A trademark is a word, a symbol, a design or any combination used in association with products (referred to as "wares" in trademark lingo) or services. It is a useful tool for distinguishing the products or services of a company from its competitors.
Here's why you should be sure to register your trademark.
A trademark may come to represent not only products and services, but also the reputation of the provider of these products or services. Because of this, a trademark can be very valuable intellectual property.
Registration of a trademark is proof of ownership and an important form of protection from misuse and imitation. It is important to realize that, while registration affords the greatest possible legal protection against infringement or misuse of a trademark, it is not a failsafe guarantee against all problems relating to trademark usage. Furthermore, registering a trademark with the Canadian Intellectual Property Office (CIPO) protects rights in that trademark in Canada only. Where a company is providing wares or services in association with a given trademark in other countries, registration in each of these countries should be considered.
Selecting a “Good” Trademark
In evaluating a trademark, there are four general categories of terms:
Generally, the terms that are easiest to register and to protect as trademarks are "distinctive" terms. Distinctive terms are often arbitrary or fanciful terms. They are unmistakably capable of identifying an owner's wares or services without any likelihood of confusion, for the average consumer, with the wares or services of another party. For instance, Coca-Cola or Kodak are both trademarked names that are clearly distinctive and do not have any other meaning other than their brand name. Apple is considered an arbitrary mark as it is a real word but used in relation to products not associated with the word’s definition.
At the other end of the spectrum, "generic" terms will never be capable of registration. The meaning of a generic term is synonymous with the wares or services themselves (e.g., zipper, escalator, etc.). Generic terms are incapable of distinguishing the wares or services of one party from those of another.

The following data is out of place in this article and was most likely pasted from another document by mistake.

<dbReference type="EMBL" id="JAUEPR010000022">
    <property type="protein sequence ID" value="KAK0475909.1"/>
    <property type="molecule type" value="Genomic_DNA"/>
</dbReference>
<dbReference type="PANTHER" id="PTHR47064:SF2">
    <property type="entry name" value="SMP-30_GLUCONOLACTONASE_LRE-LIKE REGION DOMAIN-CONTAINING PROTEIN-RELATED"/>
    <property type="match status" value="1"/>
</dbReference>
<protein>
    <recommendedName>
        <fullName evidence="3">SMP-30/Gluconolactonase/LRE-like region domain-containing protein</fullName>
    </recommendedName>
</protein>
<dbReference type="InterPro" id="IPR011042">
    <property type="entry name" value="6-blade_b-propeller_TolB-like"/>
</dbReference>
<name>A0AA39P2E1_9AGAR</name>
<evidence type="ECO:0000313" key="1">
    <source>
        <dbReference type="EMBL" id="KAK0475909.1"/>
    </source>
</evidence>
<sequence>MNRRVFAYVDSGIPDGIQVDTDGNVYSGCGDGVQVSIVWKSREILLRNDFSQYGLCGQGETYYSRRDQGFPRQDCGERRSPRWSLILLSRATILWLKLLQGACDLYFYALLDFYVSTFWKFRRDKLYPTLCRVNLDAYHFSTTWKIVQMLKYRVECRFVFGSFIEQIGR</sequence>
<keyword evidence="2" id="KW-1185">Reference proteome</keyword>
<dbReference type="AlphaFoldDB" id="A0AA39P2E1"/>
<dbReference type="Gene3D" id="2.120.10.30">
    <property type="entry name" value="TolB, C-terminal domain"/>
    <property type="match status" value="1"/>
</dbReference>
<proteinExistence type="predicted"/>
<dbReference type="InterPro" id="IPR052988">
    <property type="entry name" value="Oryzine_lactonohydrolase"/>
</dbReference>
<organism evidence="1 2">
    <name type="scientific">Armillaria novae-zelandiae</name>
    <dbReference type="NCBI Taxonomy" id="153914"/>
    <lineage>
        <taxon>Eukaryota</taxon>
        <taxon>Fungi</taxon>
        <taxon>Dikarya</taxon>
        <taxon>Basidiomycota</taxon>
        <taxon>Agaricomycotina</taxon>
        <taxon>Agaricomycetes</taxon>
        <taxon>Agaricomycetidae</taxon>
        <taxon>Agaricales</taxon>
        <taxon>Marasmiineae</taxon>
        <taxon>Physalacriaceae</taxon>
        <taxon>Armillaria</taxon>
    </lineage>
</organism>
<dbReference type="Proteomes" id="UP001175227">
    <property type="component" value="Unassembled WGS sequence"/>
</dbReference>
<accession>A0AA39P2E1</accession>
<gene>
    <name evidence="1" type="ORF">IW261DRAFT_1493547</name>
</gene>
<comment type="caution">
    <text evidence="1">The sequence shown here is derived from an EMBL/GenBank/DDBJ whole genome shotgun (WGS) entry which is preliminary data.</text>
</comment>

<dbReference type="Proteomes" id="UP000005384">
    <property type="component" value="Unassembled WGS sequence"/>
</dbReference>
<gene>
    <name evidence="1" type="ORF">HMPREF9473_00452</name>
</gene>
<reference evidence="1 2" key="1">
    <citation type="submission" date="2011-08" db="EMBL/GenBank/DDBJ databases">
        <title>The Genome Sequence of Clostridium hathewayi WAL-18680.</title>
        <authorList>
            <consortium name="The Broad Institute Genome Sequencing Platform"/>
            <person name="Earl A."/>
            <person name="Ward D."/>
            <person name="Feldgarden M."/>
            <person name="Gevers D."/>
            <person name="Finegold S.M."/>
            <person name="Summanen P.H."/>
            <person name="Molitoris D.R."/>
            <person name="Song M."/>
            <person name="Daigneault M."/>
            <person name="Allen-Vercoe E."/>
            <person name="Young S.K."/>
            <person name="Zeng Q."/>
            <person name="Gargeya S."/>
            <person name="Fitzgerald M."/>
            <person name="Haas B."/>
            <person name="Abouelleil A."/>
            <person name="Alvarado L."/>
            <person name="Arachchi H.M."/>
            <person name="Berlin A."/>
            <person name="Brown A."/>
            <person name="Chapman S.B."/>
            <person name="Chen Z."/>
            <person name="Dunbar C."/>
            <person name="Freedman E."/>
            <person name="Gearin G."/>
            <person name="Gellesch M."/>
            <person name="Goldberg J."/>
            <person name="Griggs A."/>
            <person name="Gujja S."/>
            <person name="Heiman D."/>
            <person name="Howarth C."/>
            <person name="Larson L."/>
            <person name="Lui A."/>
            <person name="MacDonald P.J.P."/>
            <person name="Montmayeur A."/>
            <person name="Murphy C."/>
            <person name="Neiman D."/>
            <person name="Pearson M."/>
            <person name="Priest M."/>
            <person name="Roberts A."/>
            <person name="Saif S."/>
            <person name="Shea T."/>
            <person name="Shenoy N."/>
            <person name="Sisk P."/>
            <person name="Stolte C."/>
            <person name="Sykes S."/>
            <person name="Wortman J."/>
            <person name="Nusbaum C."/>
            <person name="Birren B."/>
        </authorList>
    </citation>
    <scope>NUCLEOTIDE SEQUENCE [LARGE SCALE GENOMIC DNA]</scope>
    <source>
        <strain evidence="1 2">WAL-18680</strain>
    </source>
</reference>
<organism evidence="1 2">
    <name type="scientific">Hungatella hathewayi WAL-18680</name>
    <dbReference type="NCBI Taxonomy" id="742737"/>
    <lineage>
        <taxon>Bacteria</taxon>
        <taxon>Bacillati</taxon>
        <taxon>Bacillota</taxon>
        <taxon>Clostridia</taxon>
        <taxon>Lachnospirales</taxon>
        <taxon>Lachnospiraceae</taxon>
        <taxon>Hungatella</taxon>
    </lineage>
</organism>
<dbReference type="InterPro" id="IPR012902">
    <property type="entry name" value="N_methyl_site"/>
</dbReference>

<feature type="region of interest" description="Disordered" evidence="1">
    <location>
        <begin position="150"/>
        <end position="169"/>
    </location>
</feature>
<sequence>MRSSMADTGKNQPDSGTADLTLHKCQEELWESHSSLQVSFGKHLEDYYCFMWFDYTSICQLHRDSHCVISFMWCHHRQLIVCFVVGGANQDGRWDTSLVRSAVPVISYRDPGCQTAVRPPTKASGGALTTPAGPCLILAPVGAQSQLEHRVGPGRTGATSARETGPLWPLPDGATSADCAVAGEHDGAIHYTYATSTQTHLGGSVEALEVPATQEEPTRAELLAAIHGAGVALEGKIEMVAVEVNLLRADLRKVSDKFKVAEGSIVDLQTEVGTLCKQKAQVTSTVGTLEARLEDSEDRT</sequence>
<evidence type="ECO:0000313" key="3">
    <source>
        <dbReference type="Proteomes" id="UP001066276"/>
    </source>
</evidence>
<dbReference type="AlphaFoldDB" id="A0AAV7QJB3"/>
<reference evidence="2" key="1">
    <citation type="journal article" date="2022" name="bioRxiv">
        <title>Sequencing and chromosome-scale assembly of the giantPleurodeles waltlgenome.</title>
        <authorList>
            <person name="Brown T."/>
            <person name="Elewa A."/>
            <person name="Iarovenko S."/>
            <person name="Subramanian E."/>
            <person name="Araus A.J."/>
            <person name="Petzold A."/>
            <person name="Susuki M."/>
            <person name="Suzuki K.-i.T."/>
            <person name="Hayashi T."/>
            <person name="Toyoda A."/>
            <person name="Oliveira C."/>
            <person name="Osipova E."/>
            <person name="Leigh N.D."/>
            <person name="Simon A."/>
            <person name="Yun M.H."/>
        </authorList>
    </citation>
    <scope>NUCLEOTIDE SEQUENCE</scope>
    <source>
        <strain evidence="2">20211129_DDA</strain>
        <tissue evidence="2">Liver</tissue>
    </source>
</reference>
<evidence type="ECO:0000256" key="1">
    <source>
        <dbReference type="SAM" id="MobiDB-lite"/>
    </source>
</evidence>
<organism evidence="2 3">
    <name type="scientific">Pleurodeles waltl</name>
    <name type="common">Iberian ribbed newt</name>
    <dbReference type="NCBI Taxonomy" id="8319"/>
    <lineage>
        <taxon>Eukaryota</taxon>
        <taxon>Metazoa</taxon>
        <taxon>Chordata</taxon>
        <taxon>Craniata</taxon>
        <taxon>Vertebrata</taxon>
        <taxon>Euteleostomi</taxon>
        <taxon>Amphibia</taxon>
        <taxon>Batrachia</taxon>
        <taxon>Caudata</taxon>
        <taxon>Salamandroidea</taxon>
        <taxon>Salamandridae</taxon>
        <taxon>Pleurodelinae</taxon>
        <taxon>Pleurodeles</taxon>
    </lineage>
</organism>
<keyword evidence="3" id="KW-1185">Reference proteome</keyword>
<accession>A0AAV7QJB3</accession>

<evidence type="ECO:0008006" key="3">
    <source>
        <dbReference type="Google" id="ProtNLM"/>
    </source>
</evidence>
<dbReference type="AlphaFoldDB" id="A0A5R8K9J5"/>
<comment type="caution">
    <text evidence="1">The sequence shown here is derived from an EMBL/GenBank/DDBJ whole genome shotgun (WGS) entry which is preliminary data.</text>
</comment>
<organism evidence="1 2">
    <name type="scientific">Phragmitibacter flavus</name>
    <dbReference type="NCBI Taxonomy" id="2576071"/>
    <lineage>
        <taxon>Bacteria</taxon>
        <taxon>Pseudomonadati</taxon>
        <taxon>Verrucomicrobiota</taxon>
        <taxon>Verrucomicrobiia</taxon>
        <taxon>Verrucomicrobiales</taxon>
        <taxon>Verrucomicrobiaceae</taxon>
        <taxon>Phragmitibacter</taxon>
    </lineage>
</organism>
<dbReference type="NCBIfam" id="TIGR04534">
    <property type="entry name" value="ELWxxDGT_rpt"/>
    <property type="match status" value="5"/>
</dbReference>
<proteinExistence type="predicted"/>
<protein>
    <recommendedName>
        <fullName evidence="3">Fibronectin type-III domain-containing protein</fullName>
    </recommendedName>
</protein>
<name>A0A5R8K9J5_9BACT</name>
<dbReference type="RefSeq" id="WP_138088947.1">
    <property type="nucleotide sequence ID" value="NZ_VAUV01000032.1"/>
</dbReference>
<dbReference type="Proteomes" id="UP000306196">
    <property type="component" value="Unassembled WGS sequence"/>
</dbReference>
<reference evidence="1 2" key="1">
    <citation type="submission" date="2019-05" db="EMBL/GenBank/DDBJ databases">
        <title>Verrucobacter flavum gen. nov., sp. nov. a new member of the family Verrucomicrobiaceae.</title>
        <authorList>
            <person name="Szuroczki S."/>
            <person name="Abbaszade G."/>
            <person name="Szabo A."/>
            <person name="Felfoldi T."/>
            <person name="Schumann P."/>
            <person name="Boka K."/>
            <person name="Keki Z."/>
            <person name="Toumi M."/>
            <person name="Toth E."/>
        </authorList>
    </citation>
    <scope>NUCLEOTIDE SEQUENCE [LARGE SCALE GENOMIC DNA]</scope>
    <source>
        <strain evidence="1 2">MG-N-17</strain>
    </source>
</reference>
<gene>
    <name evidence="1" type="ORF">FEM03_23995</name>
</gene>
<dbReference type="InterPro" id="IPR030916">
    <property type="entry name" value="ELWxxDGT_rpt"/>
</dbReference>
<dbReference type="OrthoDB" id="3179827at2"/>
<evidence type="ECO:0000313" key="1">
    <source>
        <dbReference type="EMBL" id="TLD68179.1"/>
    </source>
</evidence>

Between these two extremes lie "suggestive" and "descriptive" terms.
A "suggestive" term is one that merely suggests the nature, quality or characteristic of the wares or services in relation to its use as a trademark. It is possible for suggestive terms to be registered as trademarks, but they make for “weak” trademarks because they often do not provide their owner with the ability to prevent others from using marks which are very similar and used in relation to similar wares or services, or that are identical marks used in relation to different wares or services.
A "descriptive" term describes the nature, quality or characteristic, the intended purpose or function, or the end effect upon the user of the wares or services in relation to which it is used as a trademark. Descriptive terms are not registrable unless, over a period of years, the terms have acquired a special, identifiable meaning (a "secondary meaning") which links the wares or services to the owner of the trademark. An example of this is Sharp, known for making calculators and other electronics. Sharp is a descriptive term, but the company has established itself enough that the term can also be equated with the company itself in the public mind.
When choosing a trademark, you should make every effort to use arbitrary and fanciful terms. Suggestive terms make for very weak trademarks and should be avoided whenever possible. Descriptive and generic terms should never be used as trademarks. Furthermore, terms which have a specific meaning within a particular industry should be avoided in relation to wares or services pertaining to that industry as they tend to make the mark suggestive or descriptive and therefore more difficult to register and to protect.
Generally, unless the trademark of a party has become clearly distinctive of a given party's wares or services, a trademark will not be registrable in Canada if it is:
- The name or surname of a person (e.g., "Jane Smith")
- Clearly descriptive of the wares or services in relation to which it is used (e.g., "Perfectly Clean" in relation to dry-cleaning services)
- A word in another language which describes the wares or services (e.g., "Gelato" - the Italian term for "ice cream" - in relation to ice cream products)
- Deceptively misdescriptive (e.g., "Air Courier" in relation to ground transportation services)
- An official symbol, coat of arms, badge, crest, emblem or name (e.g., the Canadian flag, the letters "R.C.M.P.", the name "United Nations", the symbol of the Red Cross)
To maximize the likelihood of registration, a trademark should therefore be either an invented mark or one that makes only a limited reference to the nature of the wares or services in relation to which it is to be used.
Why register a trademark? For all of the above reasons.
CorporationCentre.ca has dedicated paralegals to prepare and file trademark applications in both Canada and the United States on behalf of its clients.
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